Score Reviews‎ > ‎

Ferdinand by John Powell (Review)

posted Dec 5, 2017, 3:27 PM by Kaya Savas

While he’s much more selective about the work he does these days, John Powell is still at the top of the list when it comes to the best musical storytellers working today. Ferdinand sees John reuniting with director Carlos Saldanha who has developed quite the lasting collaboration with John ever since Ice Age 2: The Meltdown. After Ice Age 2, John composed Ice Age: Dawn Of The Dinosaurs, Rio, Rio 2 and now Ferdinand for Carlos. With this being the only score from Powell this year, he came into the project fresh and delivered an extremely wonderful experience that feels rather personal and quite character-focused despite being a movie aimed at the kiddos.

John identifies as a pacifist, and being a pacifist is actually a big part of why he abandoned live-action filmmaking for the longest time. While he seems to be embracing it again with the likes of Jason Bourne and Solo, animation is where John feels at home. And what’s better than getting to score a film about pacifism. Our titular character is indeed a pacifist. Ferdinand wants nothing more than to spend his days smelling flowers, he’s not like the rest of the bulls despite being the biggest and strongest. So when he’s accidentally stung by a bee at the flower festival and shows his displays of strength, he is mistakenly whisked away to Madrid to take part in the bull fights. Ferdinand refuses to fight and must find his way back home. That’s the core of the story, and it’s strange to describe it this way but the score almost feels like an animated character study.

The story of Ferdinand takes place in Spain, so you know you’re going to get that amazing Spanish flavor in the music that John does so well. Expect that amazing brass and acoustic guitar throughout, in fact 99% of the score was recorded live and it makes a difference. But this is so much more than “Spanish music”. The central theme, which is used very heavily, is our window into Ferdinand and that is where the heart of the film is. The central theme is playful and full of life. We also have a theme for Nina and “home”. Tracks 3 and 4 plant the seed for what our idea of “home” is for Ferdinand and we immediately as an audience react and are invested. Of course then the narrative must take us away from home so that we can get back to it at the end. Once Ferdinand is taken away, the score embraces the fun and light-hearted tone of the film. All of the cooky farm animals that Ferdinand meets are represented with the tone of the score, and Powell infuses some of that quirkiness in there without it ever feeling childish. Once we embark into act 3 we are treated to some exceptional scoring that accompanies Ferdinand’s escape back home. The final track which is our resolution is a beautiful 12-minute end to the journey. And once we hear that theme reprised at the end, it allows the emotions to rush in to wrap up everything perfectly.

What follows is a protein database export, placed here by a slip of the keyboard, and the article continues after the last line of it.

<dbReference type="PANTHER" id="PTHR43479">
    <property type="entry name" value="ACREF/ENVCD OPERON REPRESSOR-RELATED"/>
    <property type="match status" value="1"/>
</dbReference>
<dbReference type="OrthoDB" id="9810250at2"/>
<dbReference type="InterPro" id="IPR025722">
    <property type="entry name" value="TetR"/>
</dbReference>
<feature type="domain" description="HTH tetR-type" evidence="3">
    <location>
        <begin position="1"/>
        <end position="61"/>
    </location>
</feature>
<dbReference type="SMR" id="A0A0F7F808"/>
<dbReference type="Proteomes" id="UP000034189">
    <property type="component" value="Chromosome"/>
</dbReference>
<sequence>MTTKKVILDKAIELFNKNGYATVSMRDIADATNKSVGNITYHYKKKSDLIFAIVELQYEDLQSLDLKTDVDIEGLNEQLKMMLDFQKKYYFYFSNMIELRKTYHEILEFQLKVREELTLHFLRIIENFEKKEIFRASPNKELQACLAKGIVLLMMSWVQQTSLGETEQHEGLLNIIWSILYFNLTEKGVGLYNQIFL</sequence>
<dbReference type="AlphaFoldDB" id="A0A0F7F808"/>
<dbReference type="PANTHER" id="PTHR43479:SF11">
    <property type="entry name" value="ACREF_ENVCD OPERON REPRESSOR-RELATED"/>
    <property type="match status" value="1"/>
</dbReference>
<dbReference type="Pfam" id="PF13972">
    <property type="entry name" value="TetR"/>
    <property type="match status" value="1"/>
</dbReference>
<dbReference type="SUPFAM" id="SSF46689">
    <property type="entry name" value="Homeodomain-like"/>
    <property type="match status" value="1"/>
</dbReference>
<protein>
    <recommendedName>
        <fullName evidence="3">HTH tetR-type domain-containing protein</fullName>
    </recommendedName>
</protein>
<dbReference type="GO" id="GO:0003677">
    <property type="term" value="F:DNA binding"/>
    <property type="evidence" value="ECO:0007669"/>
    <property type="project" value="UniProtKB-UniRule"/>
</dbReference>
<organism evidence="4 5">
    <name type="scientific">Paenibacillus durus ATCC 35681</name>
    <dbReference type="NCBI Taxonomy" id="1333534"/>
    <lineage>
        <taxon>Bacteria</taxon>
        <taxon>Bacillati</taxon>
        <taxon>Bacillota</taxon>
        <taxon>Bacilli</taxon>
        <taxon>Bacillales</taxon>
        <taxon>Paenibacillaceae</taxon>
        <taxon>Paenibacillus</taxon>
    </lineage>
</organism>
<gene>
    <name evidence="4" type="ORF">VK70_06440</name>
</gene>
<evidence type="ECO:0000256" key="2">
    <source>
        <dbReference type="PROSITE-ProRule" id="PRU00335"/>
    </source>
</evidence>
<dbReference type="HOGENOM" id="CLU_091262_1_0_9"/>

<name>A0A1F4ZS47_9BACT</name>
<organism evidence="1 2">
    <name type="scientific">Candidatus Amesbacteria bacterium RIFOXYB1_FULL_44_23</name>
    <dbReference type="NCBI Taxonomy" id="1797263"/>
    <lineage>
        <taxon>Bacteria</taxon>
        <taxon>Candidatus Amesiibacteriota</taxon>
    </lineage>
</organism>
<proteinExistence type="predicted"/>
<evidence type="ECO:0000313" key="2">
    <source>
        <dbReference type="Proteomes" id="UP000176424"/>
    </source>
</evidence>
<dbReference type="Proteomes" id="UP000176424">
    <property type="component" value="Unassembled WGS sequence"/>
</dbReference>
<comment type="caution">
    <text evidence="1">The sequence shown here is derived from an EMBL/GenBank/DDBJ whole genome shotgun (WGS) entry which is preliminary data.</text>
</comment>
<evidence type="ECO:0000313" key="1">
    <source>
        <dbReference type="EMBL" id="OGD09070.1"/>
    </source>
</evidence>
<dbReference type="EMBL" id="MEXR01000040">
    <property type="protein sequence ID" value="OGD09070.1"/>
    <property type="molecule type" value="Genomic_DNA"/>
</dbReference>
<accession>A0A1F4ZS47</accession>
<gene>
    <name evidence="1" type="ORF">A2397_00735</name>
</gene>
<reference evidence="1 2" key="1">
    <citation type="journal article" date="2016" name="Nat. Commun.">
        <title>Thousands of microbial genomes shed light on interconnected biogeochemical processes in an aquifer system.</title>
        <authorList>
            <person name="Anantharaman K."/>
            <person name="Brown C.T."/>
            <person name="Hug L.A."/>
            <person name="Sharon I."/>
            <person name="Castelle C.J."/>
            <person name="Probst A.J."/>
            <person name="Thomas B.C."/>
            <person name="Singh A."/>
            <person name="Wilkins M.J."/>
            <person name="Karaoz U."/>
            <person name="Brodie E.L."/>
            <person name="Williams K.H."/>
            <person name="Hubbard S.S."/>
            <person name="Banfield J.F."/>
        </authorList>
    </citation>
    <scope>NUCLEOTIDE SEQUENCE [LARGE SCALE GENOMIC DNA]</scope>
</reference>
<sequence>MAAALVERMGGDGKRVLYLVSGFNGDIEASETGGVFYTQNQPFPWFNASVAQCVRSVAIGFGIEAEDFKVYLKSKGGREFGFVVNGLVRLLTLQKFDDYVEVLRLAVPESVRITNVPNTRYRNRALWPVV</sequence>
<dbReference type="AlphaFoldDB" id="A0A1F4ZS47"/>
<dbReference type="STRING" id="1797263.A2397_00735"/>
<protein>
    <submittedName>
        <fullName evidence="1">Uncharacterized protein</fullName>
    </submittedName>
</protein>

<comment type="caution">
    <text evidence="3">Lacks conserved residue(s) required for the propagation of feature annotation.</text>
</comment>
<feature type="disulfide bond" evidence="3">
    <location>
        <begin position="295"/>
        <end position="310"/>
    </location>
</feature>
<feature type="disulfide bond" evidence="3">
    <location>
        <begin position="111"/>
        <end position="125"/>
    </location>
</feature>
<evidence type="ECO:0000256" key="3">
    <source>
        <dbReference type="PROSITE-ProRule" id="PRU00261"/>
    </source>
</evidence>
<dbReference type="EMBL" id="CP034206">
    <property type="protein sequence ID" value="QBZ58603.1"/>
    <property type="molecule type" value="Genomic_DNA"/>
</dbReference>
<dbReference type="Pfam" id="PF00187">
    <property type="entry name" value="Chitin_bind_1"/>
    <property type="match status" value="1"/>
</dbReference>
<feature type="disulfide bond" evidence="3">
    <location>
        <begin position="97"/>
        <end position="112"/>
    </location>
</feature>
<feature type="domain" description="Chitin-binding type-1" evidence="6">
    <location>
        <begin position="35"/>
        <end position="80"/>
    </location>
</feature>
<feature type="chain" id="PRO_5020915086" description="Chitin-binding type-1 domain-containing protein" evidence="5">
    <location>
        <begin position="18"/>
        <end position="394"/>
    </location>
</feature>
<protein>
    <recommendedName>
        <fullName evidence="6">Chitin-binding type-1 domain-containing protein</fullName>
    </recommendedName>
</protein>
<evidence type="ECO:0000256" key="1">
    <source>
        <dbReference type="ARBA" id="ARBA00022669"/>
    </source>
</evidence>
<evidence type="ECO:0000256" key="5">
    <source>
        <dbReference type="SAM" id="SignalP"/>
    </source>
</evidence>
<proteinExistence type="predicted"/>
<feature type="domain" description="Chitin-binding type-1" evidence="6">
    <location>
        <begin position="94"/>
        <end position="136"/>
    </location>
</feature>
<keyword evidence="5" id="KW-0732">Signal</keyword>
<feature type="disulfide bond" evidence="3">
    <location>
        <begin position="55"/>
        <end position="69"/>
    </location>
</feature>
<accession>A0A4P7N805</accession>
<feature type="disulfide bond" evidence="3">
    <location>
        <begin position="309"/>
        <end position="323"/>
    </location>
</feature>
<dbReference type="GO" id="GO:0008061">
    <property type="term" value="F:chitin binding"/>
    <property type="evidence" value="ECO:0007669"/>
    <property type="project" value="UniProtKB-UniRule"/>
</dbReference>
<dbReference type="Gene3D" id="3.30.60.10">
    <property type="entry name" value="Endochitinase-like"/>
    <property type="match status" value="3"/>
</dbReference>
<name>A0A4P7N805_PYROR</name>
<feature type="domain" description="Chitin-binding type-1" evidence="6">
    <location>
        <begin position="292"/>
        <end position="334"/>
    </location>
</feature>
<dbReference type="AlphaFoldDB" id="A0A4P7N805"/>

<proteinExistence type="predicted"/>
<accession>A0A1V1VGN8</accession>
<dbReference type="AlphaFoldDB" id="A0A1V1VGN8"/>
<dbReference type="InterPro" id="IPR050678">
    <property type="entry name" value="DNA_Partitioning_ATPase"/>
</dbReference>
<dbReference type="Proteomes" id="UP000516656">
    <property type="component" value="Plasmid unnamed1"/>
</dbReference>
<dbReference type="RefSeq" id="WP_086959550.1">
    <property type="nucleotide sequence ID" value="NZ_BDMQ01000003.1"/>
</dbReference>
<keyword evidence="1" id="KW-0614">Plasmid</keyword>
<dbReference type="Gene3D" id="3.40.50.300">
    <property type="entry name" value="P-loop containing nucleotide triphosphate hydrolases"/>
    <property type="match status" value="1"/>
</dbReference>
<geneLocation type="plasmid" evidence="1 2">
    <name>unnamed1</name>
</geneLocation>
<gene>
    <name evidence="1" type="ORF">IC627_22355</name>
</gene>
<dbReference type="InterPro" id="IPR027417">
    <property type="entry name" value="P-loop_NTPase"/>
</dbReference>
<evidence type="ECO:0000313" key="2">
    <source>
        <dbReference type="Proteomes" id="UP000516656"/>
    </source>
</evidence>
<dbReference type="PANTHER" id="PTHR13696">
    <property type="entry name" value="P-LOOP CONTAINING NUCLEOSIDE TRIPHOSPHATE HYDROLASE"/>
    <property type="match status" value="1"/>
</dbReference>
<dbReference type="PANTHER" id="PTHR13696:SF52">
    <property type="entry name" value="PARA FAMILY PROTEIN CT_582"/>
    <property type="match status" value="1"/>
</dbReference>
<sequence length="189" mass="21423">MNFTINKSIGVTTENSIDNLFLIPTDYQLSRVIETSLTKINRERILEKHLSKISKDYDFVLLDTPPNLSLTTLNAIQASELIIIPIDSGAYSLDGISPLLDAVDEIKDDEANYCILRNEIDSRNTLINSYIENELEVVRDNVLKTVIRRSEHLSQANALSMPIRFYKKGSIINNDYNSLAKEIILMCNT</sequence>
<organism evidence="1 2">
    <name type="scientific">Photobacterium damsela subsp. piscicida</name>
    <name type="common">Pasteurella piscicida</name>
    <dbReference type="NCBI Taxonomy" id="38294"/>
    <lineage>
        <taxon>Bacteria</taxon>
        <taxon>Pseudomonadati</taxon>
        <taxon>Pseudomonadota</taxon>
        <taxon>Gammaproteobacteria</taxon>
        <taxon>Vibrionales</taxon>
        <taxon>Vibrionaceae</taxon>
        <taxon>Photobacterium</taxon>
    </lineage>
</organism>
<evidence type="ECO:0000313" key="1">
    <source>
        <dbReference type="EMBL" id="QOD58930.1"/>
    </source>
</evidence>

The movie does include a few songs, two of which were written for the film. The song “Home” by Nick Jonas and “Watch Me” also by Nick Jonas are original songs. There is a soundtrack album EP for the tiny handful of songs that appear in the film, but this is really a score-dominant film. John also produced the film version of “Home”, which is on the EP. The EP can be found digitally, but you’ll want to seek out the score from La-La Land Records featuring some great album art direction from Dan Goldwasser and a 1+ hour running time presentation.

Ferdinand comes at a great time to close out the year with a fun and heartwarming adventure. John Powell brings his usual excellence to the project and this score seems so in-tune with the character and emotions that it doesn’t need to be as big and bold as something like How To Train Your Dragon to achieve that perfect balance of personality and heart. There is an intimate personal nature to this score. There is an underlaying fragility to the entire thing that makes Ferdinand so accessible. The score is full of life and energy, and it never goes overboard with anything. Powell is aided by his usual collaborators like Batu Sener, Anthony Willis and Paul Mounsey who added additional music and arrangements. Sener also co-produced the score with Powell. The cinematic landscape is always brighter with John's music, and Ferdinand is a pure heartwarming delight from start to finish.